This is all well and good in theory, but while these tips are fresh in your mind why not put them into practice? Net week we will be working with some exercises to put in practice the use of the Pen Tool.

Search Engine Homepage Content Olympiads

Google and Yahoo have always been on different paths in the quest for being king of the hill among search engines. But as I went to each site looking for Olympic updates & information, I noticed a glaringly obvious difference between the Gold & the Bronze when it came to their homepage content strategy for the 2012 London Games.  As the two giants regularly tussle for domination of their sectors, is the competition fierce for the web visitors and advertising dollars during the games?  As it’s been pointed out on several occasions, Yahoo has (or “is” based on opinion) a big branded advertising business and isn’t shy about it. Google is all search – you get no advertising on its homepage whatsoever.  One could say that Yahoo’s homepage creates a schizophrenic type atmosphere and Google chooses to reflect why people go to any search engine at all – to simply search. Each has a diametrical perspective; which may or may not be shared by minimalistic loving web surfers or those who want to know everything every moment of every day.

Now it may just simply be “tomato v. tomahto” – all up to the users choice of flavor. Let’s see where these two rivals stand on the content podium for the 2012 Olympic Games looking at just this one, but VERY TELLING facet – the homepage. For this year’s Olympics, you can almost see the tumbleweed across Google’s homepage with nothing more than a clip-artish image above its unapologetic, simplistic search box. Whereas Yahoo completely capitalizes on the opportunity to lavish (and possibly overwhelm) you with up-to-the-minute stats on what sport is broadcasting, which country is leading in medals, and all note & news-worthy headlines from every vantage point of this historical event.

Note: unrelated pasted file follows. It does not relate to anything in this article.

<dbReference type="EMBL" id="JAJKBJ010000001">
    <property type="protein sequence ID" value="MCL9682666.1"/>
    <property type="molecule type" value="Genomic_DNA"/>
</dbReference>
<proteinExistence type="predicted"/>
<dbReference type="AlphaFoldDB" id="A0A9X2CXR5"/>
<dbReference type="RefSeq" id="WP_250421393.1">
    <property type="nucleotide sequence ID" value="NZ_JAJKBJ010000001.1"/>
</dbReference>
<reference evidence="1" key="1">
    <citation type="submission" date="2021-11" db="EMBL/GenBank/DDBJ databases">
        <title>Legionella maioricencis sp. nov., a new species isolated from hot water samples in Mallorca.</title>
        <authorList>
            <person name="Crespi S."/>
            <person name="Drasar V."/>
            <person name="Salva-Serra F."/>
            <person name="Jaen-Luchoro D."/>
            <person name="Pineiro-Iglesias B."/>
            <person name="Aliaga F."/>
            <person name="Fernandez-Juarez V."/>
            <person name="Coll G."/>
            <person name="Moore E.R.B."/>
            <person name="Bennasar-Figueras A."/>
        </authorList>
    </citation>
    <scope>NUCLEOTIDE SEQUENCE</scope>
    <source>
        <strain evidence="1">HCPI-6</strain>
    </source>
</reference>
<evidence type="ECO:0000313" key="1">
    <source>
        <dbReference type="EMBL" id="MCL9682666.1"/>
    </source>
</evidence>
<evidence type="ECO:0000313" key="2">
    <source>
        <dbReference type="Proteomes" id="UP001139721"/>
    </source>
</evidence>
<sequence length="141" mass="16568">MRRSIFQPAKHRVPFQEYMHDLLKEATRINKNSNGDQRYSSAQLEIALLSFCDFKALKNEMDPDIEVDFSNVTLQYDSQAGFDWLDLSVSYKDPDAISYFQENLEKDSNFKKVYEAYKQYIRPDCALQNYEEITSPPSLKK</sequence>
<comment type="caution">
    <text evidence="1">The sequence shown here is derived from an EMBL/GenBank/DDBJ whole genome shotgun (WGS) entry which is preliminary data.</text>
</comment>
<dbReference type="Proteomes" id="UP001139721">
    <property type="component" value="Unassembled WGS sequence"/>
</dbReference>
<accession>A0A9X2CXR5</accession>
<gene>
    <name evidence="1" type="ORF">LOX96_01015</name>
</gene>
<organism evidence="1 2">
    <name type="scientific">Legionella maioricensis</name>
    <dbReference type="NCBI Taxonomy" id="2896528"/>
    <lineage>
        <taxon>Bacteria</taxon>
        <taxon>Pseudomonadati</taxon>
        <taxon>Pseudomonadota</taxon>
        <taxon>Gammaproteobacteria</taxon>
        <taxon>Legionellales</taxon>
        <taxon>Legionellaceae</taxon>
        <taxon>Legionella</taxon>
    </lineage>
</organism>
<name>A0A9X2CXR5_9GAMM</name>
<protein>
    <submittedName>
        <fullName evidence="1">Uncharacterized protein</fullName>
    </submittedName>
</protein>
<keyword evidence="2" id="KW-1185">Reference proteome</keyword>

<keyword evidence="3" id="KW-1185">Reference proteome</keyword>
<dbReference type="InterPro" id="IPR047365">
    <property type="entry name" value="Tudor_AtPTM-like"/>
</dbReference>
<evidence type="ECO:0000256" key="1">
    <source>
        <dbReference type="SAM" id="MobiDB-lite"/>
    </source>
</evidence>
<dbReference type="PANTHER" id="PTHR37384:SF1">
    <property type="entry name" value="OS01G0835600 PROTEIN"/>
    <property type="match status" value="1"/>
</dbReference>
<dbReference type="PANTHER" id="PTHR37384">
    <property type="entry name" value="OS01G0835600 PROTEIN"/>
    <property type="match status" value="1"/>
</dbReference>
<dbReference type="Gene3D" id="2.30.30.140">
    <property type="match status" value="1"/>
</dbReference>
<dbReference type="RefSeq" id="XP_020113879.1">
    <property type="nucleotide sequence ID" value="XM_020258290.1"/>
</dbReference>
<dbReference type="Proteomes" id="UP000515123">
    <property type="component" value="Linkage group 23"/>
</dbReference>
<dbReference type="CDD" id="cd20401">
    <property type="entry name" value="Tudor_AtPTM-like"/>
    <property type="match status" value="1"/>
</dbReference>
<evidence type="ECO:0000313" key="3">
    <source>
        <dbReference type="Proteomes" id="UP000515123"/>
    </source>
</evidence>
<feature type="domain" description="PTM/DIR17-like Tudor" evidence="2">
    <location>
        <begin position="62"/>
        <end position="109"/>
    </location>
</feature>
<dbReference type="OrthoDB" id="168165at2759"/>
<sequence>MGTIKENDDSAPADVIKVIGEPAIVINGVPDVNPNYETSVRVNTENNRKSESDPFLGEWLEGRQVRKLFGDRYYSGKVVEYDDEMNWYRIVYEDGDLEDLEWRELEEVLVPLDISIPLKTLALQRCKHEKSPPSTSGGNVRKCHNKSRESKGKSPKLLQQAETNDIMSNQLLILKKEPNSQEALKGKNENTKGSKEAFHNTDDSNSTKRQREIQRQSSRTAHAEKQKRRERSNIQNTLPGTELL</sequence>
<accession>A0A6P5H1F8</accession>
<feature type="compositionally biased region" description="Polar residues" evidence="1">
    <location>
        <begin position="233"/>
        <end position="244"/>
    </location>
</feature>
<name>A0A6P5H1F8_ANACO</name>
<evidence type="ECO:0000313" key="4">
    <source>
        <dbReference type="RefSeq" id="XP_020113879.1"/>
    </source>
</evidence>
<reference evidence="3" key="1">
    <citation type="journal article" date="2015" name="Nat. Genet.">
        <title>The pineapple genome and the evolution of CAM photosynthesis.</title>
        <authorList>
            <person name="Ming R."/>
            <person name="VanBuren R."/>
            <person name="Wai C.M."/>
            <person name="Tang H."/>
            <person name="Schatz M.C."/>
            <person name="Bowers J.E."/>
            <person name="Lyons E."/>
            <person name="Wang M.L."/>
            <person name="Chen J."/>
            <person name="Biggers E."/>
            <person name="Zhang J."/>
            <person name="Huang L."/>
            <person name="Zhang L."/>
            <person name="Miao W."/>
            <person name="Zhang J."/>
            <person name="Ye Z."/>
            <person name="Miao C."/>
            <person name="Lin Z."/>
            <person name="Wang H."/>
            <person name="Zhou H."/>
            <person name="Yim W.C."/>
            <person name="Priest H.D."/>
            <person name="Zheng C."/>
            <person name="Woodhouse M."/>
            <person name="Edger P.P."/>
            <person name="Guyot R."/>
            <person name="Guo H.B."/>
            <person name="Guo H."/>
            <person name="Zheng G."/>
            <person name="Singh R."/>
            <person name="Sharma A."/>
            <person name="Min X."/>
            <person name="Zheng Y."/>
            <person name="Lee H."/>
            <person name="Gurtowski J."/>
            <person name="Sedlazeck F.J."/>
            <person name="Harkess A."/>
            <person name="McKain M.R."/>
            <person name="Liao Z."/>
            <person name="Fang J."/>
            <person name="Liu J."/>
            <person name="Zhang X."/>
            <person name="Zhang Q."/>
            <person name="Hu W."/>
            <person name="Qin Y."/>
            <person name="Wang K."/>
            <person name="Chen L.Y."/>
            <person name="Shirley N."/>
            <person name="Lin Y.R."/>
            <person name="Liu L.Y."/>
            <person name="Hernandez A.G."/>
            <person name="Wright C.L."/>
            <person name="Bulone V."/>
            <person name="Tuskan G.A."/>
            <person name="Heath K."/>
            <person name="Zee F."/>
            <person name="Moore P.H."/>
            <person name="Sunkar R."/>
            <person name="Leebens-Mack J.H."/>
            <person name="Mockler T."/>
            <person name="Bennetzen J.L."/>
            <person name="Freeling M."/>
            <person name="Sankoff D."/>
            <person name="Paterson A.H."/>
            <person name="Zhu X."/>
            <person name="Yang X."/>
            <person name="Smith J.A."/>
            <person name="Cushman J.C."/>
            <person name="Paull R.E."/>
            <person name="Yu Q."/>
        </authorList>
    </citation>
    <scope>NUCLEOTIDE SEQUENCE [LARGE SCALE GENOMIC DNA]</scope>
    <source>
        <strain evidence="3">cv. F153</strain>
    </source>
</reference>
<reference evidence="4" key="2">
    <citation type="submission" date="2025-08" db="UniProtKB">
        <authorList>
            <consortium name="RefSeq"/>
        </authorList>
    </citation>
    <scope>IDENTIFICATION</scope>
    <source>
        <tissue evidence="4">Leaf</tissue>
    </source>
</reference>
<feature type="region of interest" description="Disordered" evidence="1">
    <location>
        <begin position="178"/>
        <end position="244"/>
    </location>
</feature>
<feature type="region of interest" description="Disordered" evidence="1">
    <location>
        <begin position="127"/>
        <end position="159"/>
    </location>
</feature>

Could it be that the choice of a clip-artish image was a passive-aggressive “thumbing of the nose” at Yahoo’s voracious need for your attention?  If so, Google gets benched on the therapy couch for this one…lol.  But before they end up neck and neck for your search engine loyalty, what finds them at the same starting line is the intent of the user.  If one chooses to be in the know, then Yahoo wins hands-down because it is in part what they do best.  Yahoo hand-holds you every day, all day- showing you what’s hot (and not) and postings about every media event worldwide. They actually look to be a strategic partner with both their advertisers and users alike. So you are ALWAYS in the loop, whether you want to be or not when just searching for let’s say a great vinaigrette recipe.

Die-hard Google fans will say that their fearless leader displays a search engine decorum truly lacking in their competitor and that if people want news, the can get news BUT only when they ask for news.  They provide a discriminating à la carte rather than a force feeding approach. At the end of the day, Yahoo hands down is a true entertainment portal capable of satisfying various entertainment and leisure users.  For better or for worst, Google isn’t trying to be an entertainment portal, so it doesn’t even come close to competing with Yahoo in this regard.

So as far as the 2012 Search Engine Homepage Olympics are concerned, Yahoo’s neck is a little more laden than its competitor. Now I know that Goolge lovers might say that “everything that glitters isn’t gold”…Well I guess you’re not Yahoo then are you?  LOL.